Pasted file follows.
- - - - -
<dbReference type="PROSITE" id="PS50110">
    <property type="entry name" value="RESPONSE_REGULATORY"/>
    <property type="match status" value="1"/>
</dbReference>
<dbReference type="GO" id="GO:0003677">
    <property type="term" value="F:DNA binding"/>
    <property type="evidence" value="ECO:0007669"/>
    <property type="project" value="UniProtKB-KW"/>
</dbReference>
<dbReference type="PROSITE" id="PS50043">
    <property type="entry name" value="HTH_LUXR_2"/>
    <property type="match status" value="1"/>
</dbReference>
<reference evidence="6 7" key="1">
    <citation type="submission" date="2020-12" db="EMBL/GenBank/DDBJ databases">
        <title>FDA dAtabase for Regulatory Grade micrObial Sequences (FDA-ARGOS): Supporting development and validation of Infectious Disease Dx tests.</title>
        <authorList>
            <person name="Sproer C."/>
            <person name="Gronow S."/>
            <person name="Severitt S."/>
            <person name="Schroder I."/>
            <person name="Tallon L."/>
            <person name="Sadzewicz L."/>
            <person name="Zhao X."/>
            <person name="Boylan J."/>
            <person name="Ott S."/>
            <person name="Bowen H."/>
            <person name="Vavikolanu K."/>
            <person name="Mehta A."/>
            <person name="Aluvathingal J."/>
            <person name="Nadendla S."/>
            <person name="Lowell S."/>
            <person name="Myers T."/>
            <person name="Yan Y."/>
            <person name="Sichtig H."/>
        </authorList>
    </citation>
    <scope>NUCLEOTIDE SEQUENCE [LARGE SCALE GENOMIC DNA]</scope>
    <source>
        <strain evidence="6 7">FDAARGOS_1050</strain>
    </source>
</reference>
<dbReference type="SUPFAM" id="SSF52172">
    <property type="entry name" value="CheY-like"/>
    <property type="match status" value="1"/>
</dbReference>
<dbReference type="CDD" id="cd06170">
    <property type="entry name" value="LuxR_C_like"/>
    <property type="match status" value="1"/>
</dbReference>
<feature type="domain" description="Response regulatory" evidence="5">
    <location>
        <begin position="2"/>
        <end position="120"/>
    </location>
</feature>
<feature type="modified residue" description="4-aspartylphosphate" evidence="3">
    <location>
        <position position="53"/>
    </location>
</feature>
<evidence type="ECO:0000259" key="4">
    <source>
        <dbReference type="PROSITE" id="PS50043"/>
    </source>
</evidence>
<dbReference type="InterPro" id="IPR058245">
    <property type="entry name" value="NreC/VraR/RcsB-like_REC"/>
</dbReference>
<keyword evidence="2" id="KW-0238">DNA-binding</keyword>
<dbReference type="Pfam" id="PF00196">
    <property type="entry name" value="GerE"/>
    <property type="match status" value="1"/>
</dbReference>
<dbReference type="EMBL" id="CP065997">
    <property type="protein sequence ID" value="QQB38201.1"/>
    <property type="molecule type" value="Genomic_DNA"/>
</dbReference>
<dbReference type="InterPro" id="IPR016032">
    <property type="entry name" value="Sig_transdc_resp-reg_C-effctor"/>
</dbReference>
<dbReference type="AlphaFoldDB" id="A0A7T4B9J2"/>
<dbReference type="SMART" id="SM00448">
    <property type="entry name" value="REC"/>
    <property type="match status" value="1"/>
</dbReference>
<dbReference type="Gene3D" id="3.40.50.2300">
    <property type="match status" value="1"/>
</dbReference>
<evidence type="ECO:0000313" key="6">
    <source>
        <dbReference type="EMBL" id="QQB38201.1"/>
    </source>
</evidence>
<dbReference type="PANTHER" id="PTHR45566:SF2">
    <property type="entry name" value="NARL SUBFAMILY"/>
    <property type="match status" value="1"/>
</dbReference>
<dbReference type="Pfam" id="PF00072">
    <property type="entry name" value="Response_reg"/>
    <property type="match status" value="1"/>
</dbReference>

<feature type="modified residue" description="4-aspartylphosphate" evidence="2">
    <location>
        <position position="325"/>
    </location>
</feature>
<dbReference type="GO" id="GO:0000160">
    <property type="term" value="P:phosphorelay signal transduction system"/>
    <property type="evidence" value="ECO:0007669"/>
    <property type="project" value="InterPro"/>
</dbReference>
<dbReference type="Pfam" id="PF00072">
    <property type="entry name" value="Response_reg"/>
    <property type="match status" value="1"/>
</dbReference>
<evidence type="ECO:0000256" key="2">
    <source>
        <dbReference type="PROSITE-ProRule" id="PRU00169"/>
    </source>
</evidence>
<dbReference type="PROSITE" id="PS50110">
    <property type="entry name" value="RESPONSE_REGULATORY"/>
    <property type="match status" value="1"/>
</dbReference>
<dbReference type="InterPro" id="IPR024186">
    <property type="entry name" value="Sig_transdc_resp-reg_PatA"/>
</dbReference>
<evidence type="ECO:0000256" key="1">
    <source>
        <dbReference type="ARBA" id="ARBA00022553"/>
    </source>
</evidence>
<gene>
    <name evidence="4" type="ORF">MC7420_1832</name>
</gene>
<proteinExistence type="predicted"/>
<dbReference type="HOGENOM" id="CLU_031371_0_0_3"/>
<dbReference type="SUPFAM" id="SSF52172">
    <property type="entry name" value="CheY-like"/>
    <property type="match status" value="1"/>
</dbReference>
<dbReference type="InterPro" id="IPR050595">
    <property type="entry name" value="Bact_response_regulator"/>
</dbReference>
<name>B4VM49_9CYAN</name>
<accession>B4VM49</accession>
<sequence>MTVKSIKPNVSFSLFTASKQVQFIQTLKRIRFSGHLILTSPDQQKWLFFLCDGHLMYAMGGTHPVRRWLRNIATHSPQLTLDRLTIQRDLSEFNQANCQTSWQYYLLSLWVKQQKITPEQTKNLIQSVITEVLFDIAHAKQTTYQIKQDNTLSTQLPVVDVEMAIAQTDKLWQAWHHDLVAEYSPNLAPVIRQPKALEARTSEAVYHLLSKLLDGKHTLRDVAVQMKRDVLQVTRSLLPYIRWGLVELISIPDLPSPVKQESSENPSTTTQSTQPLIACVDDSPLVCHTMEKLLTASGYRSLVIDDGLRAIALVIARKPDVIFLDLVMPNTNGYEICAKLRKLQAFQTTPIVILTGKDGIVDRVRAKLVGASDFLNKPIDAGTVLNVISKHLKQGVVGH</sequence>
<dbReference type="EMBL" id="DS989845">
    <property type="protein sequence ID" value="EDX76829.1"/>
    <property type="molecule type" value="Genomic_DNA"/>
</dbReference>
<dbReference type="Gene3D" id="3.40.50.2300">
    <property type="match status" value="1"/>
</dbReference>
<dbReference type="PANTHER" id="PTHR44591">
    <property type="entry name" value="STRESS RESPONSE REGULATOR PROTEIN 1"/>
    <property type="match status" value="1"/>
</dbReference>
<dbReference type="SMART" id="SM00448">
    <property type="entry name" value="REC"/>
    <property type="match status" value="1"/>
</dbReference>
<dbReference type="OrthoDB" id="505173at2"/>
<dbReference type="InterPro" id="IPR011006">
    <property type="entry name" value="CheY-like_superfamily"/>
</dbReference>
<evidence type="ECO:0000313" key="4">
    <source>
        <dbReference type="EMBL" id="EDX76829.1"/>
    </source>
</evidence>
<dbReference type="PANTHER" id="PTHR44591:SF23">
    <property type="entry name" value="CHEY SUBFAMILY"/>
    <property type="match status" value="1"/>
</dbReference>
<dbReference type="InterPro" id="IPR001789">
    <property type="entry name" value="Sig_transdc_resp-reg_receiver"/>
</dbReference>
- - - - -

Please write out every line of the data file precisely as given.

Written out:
<dbReference type="PROSITE" id="PS50110">
    <property type="entry name" value="RESPONSE_REGULATORY"/>
    <property type="match status" value="1"/>
</dbReference>
<dbReference type="GO" id="GO:0003677">
    <property type="term" value="F:DNA binding"/>
    <property type="evidence" value="ECO:0007669"/>
    <property type="project" value="UniProtKB-KW"/>
</dbReference>
<dbReference type="PROSITE" id="PS50043">
    <property type="entry name" value="HTH_LUXR_2"/>
    <property type="match status" value="1"/>
</dbReference>
<reference evidence="6 7" key="1">
    <citation type="submission" date="2020-12" db="EMBL/GenBank/DDBJ databases">
        <title>FDA dAtabase for Regulatory Grade micrObial Sequences (FDA-ARGOS): Supporting development and validation of Infectious Disease Dx tests.</title>
        <authorList>
            <person name="Sproer C."/>
            <person name="Gronow S."/>
            <person name="Severitt S."/>
            <person name="Schroder I."/>
            <person name="Tallon L."/>
            <person name="Sadzewicz L."/>
            <person name="Zhao X."/>
            <person name="Boylan J."/>
            <person name="Ott S."/>
            <person name="Bowen H."/>
            <person name="Vavikolanu K."/>
            <person name="Mehta A."/>
            <person name="Aluvathingal J."/>
            <person name="Nadendla S."/>
            <person name="Lowell S."/>
            <person name="Myers T."/>
            <person name="Yan Y."/>
            <person name="Sichtig H."/>
        </authorList>
    </citation>
    <scope>NUCLEOTIDE SEQUENCE [LARGE SCALE GENOMIC DNA]</scope>
    <source>
        <strain evidence="6 7">FDAARGOS_1050</strain>
    </source>
</reference>
<dbReference type="SUPFAM" id="SSF52172">
    <property type="entry name" value="CheY-like"/>
    <property type="match status" value="1"/>
</dbReference>
<dbReference type="CDD" id="cd06170">
    <property type="entry name" value="LuxR_C_like"/>
    <property type="match status" value="1"/>
</dbReference>
<feature type="domain" description="Response regulatory" evidence="5">
    <location>
        <begin position="2"/>
        <end position="120"/>
    </location>
</feature>
<feature type="modified residue" description="4-aspartylphosphate" evidence="3">
    <location>
        <position position="53"/>
    </location>
</feature>
<evidence type="ECO:0000259" key="4">
    <source>
        <dbReference type="PROSITE" id="PS50043"/>
    </source>
</evidence>
<dbReference type="InterPro" id="IPR058245">
    <property type="entry name" value="NreC/VraR/RcsB-like_REC"/>
</dbReference>
<keyword evidence="2" id="KW-0238">DNA-binding</keyword>
<dbReference type="Pfam" id="PF00196">
    <property type="entry name" value="GerE"/>
    <property type="match status" value="1"/>
</dbReference>
<dbReference type="EMBL" id="CP065997">
    <property type="protein sequence ID" value="QQB38201.1"/>
    <property type="molecule type" value="Genomic_DNA"/>
</dbReference>
<dbReference type="InterPro" id="IPR016032">
    <property type="entry name" value="Sig_transdc_resp-reg_C-effctor"/>
</dbReference>
<dbReference type="AlphaFoldDB" id="A0A7T4B9J2"/>
<dbReference type="SMART" id="SM00448">
    <property type="entry name" value="REC"/>
    <property type="match status" value="1"/>
</dbReference>
<dbReference type="Gene3D" id="3.40.50.2300">
    <property type="match status" value="1"/>
</dbReference>
<evidence type="ECO:0000313" key="6">
    <source>
        <dbReference type="EMBL" id="QQB38201.1"/>
    </source>
</evidence>
<dbReference type="PANTHER" id="PTHR45566:SF2">
    <property type="entry name" value="NARL SUBFAMILY"/>
    <property type="match status" value="1"/>
</dbReference>
<dbReference type="Pfam" id="PF00072">
    <property type="entry name" value="Response_reg"/>
    <property type="match status" value="1"/>
</dbReference>

<feature type="modified residue" description="4-aspartylphosphate" evidence="2">
    <location>
        <position position="325"/>
    </location>
</feature>
<dbReference type="GO" id="GO:0000160">
    <property type="term" value="P:phosphorelay signal transduction system"/>
    <property type="evidence" value="ECO:0007669"/>
    <property type="project" value="InterPro"/>
</dbReference>
<dbReference type="Pfam" id="PF00072">
    <property type="entry name" value="Response_reg"/>
    <property type="match status" value="1"/>
</dbReference>
<evidence type="ECO:0000256" key="2">
    <source>
        <dbReference type="PROSITE-ProRule" id="PRU00169"/>
    </source>
</evidence>
<dbReference type="PROSITE" id="PS50110">
    <property type="entry name" value="RESPONSE_REGULATORY"/>
    <property type="match status" value="1"/>
</dbReference>
<dbReference type="InterPro" id="IPR024186">
    <property type="entry name" value="Sig_transdc_resp-reg_PatA"/>
</dbReference>
<evidence type="ECO:0000256" key="1">
    <source>
        <dbReference type="ARBA" id="ARBA00022553"/>
    </source>
</evidence>
<gene>
    <name evidence="4" type="ORF">MC7420_1832</name>
</gene>
<proteinExistence type="predicted"/>
<dbReference type="HOGENOM" id="CLU_031371_0_0_3"/>
<dbReference type="SUPFAM" id="SSF52172">
    <property type="entry name" value="CheY-like"/>
    <property type="match status" value="1"/>
</dbReference>
<dbReference type="InterPro" id="IPR050595">
    <property type="entry name" value="Bact_response_regulator"/>
</dbReference>
<name>B4VM49_9CYAN</name>
<accession>B4VM49</accession>
<sequence>MTVKSIKPNVSFSLFTASKQVQFIQTLKRIRFSGHLILTSPDQQKWLFFLCDGHLMYAMGGTHPVRRWLRNIATHSPQLTLDRLTIQRDLSEFNQANCQTSWQYYLLSLWVKQQKITPEQTKNLIQSVITEVLFDIAHAKQTTYQIKQDNTLSTQLPVVDVEMAIAQTDKLWQAWHHDLVAEYSPNLAPVIRQPKALEARTSEAVYHLLSKLLDGKHTLRDVAVQMKRDVLQVTRSLLPYIRWGLVELISIPDLPSPVKQESSENPSTTTQSTQPLIACVDDSPLVCHTMEKLLTASGYRSLVIDDGLRAIALVIARKPDVIFLDLVMPNTNGYEICAKLRKLQAFQTTPIVILTGKDGIVDRVRAKLVGASDFLNKPIDAGTVLNVISKHLKQGVVGH</sequence>
<dbReference type="EMBL" id="DS989845">
    <property type="protein sequence ID" value="EDX76829.1"/>
    <property type="molecule type" value="Genomic_DNA"/>
</dbReference>
<dbReference type="Gene3D" id="3.40.50.2300">
    <property type="match status" value="1"/>
</dbReference>
<dbReference type="PANTHER" id="PTHR44591">
    <property type="entry name" value="STRESS RESPONSE REGULATOR PROTEIN 1"/>
    <property type="match status" value="1"/>
</dbReference>
<dbReference type="SMART" id="SM00448">
    <property type="entry name" value="REC"/>
    <property type="match status" value="1"/>
</dbReference>
<dbReference type="OrthoDB" id="505173at2"/>
<dbReference type="InterPro" id="IPR011006">
    <property type="entry name" value="CheY-like_superfamily"/>
</dbReference>
<evidence type="ECO:0000313" key="4">
    <source>
        <dbReference type="EMBL" id="EDX76829.1"/>
    </source>
</evidence>
<dbReference type="PANTHER" id="PTHR44591:SF23">
    <property type="entry name" value="CHEY SUBFAMILY"/>
    <property type="match status" value="1"/>
</dbReference>
<dbReference type="InterPro" id="IPR001789">
    <property type="entry name" value="Sig_transdc_resp-reg_receiver"/>
</dbReference>